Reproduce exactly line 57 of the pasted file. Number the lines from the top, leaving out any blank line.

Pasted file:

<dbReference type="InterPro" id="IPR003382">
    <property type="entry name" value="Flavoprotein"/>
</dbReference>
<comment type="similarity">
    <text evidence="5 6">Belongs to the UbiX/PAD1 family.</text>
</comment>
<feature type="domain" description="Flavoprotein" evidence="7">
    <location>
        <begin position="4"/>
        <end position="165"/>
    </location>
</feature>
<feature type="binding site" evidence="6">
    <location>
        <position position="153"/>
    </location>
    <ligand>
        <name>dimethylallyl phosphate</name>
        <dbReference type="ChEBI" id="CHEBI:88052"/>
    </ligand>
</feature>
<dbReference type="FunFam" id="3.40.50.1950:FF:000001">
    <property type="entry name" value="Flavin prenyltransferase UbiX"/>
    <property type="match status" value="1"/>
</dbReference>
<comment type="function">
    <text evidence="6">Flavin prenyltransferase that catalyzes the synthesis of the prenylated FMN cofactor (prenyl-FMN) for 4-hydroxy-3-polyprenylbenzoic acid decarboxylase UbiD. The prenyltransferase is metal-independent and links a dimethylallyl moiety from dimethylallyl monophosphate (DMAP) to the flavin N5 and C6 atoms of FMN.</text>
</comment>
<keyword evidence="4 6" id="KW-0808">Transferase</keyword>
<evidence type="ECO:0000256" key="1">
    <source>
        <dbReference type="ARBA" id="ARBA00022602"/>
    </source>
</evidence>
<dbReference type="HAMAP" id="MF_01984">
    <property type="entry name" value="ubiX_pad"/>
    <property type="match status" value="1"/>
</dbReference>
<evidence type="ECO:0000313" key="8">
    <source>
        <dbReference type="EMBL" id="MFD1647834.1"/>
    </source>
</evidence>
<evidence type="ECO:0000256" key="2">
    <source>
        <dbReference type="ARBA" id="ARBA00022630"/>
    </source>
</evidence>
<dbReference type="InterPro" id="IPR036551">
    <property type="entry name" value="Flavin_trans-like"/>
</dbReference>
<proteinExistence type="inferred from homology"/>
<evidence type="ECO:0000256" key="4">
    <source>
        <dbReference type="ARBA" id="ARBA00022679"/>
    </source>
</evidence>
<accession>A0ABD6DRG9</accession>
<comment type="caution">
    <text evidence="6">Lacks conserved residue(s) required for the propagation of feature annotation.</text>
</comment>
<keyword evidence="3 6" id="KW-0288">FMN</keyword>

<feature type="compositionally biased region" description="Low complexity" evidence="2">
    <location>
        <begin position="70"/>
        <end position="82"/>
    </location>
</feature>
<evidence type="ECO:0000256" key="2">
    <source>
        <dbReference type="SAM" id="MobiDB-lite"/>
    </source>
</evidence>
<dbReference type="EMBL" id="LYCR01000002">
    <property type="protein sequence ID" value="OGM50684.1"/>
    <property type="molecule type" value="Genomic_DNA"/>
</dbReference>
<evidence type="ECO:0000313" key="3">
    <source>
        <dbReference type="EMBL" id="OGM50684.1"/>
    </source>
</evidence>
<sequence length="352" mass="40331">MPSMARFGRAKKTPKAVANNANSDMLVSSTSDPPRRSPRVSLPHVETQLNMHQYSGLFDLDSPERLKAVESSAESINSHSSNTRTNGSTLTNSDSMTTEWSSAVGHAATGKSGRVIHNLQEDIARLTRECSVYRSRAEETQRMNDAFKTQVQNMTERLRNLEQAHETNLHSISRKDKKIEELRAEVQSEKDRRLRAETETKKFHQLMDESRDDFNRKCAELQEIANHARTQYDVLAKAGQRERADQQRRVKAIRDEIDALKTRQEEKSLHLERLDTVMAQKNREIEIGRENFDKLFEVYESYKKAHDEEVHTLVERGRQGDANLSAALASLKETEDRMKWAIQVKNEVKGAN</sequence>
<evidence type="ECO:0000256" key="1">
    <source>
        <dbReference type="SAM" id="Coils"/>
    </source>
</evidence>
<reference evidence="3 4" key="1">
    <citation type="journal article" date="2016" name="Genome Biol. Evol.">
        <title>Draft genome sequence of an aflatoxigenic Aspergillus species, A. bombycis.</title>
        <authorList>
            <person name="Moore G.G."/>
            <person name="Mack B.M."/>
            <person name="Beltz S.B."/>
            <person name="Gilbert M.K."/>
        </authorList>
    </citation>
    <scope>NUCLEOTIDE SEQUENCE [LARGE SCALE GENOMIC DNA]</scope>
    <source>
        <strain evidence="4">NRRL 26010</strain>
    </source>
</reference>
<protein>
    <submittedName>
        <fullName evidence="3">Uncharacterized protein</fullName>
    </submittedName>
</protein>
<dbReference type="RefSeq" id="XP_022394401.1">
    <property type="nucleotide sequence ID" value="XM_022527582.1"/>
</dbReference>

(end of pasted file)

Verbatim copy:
</evidence>